Capitol Hill Update
Senators will return this afternoon to resume legislative business, but the House will remain away from Washington amid health and safety concerns from the Attending Physician’s office. As the floor and Committee schedules for coming days and weeks take shape, leadership officials stated that Congress is likely to consider another round of COVID-19 legislation as they look to stem emerging and existing issues pertaining to the outbreak. For now, the Senate is expected to primarily focus on clearing judicial nominees and presidential nominations, starting with consideration of Robert Feitel’s nomination to be Inspector General of the Nuclear Regulatory Commission.
Meanwhile, House Democratic leadership stated last week that members will return to Washington once a vote has been scheduled on the “CARES 2.0” legislation. Democrats are using Speaker Nancy Pelosi’s (D-CA) counteroffer to Senate Majority Leader Mitch McConnell’s (R-KY) original CARES Act as a starting point for developing their forthcoming bill, prioritizing funding for state and local governments, election assistance, workforce protections, and reforms to the Paycheck Protection Program (PPP), among other things. Bill text could be released by House Democrats as soon as this week, with a vote occurring the following week of May 11. However, it’s entirely possible that the vote could slip into late May or early June should lawmakers need more time to clinch a broader agreement.
Supreme Court Rules In Favor of Insurers in ACA Risk Corridors Case
The Supreme Court ruled last Monday that the government must pay insurers funds owed under the Affordable Care Act’s risk corridor program. Insurers claim they are owed more than $12 billion in risk corridor payments. The Justices ruled 8-1 in favor of the health insurers in the decision written by Justice Sonia Sotomayor, rejecting the Trump administration’s argument that an appropriations rider passed by Congress and blocking funding had essentially repealed the program and revoked the government’s obligation to pay.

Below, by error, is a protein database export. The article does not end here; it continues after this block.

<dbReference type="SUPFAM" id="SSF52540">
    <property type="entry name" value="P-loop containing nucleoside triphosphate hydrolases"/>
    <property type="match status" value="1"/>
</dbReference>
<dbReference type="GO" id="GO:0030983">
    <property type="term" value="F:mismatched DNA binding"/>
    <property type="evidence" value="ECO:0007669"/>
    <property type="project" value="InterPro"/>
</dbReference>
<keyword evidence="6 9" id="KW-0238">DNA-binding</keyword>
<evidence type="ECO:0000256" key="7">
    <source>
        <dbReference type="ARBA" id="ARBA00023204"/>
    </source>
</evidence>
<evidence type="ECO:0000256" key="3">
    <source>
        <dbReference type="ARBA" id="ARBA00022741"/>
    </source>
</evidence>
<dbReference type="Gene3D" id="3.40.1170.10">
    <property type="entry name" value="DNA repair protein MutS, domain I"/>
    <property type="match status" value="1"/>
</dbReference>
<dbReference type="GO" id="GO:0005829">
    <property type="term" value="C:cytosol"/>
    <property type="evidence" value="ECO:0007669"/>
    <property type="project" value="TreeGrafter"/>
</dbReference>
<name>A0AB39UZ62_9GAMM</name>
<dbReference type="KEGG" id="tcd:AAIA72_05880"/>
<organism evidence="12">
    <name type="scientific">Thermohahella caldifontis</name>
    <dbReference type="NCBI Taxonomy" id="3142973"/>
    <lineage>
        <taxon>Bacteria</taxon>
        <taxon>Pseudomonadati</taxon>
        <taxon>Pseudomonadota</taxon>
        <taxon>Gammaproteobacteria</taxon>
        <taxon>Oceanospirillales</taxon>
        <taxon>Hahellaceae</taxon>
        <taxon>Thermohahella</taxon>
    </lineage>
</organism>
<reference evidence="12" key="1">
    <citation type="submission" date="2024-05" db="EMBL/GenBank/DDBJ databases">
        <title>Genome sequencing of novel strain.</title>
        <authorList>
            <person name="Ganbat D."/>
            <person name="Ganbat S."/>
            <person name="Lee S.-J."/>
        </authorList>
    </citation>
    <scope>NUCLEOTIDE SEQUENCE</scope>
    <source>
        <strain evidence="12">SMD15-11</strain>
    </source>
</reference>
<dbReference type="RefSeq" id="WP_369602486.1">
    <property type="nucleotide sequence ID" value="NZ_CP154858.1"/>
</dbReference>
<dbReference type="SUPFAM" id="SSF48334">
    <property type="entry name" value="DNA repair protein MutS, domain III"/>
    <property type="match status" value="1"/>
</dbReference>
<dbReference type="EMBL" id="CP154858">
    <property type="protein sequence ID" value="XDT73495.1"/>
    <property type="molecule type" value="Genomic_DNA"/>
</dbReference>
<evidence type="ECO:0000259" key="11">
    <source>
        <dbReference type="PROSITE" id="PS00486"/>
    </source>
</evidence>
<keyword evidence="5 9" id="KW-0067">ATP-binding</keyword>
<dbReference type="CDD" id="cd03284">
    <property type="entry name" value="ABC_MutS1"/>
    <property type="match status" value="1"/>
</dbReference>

The temporary risk corridor program created by the Affordable Care Act required insurers who earned more than three percent of the premiums they collected to pay into a pool that would then be redistributed to insurers with margins at least three percent less than anticipated. The program created controversy when far more insurers lost money than expected in the first year, resulting in a massive funding gap. The Centers for Medicare & Medicaid Services had promised insurers they would be made whole by the end of the program in 2016, although the appropriations rider passed by Congress blocked outside funding to repay the insurers. Insurers finally sued the government for reimbursement under the Tucker Act.
The case ultimately taken up by the Supreme Court consolidated three separate cases: Maine Community Health Options v. United States, Land of Lincoln v. United States, and Moda v. United States. Justice Sotomayor explained in the decision that “In establishing the temporary Risk Corridors program, Congress created a rare money-mandating obligation requiring the Federal Government to make payments…And by failing to appropriate enough sums for payments already owed, Congress did simply that and no more: The appropriation bills neither repealed nor discharged (the risk corridor program’s) unique obligation. Lacking other statutory paths to relief…petitioners may seek to collect payment through a damages action in the Court of Federal Claims.” Dozens of stakeholders, including the Chamber of Commerce and state regulators, had filed amicus briefs in support of the insurers, warning that letting the government skirt payments could undermine future partnerships with private industry and states’ trust in their federal partners. Justice Samuel Alito wrote a lone dissent, arguing that the court’s ruling creates a private right to sue to government with “the effect of providing a massive bailout for insurance companies that took a calculated risk and lost.”
CMS Announces New COVID-19 Emergency Flexibilities
Last Thursday, the Centers for Medicare and Medicaid Services (CMS) issued a new interim final rule with comment period and announced expansions to its COVID-19 emergency flexibilities, including for Medicare telehealth services, increasing hospital capacity, and encouraging testing. CMS said that the actions are aimed at continuing to implement the CARES Act (H.R. 748) and were informed by requests from health care providers. Last week’s expanded flexibilities are blanket waivers and will be in effect for the duration of the public health emergency.